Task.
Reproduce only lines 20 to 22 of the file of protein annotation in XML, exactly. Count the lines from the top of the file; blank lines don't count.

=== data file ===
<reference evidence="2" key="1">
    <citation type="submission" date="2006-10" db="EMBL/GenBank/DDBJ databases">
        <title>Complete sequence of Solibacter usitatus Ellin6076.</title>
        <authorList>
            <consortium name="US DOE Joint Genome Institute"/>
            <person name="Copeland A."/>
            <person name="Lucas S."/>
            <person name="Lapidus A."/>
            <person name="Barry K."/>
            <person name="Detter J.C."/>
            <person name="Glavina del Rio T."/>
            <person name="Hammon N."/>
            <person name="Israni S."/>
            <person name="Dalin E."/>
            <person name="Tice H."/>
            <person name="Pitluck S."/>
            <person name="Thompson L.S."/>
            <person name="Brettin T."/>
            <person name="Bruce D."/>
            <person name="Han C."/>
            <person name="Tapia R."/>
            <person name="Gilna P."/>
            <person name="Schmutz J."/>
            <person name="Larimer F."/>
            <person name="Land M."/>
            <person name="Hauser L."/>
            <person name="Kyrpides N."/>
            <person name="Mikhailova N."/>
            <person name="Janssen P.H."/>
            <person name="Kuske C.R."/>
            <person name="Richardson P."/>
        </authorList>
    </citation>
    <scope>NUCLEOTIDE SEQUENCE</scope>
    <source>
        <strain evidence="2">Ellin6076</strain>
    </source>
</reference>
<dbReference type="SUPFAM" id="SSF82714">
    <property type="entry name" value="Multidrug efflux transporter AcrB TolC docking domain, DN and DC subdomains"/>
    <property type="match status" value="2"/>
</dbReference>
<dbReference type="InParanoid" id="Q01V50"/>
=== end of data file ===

            <person name="Han C."/>
            <person name="Tapia R."/>
            <person name="Gilna P."/>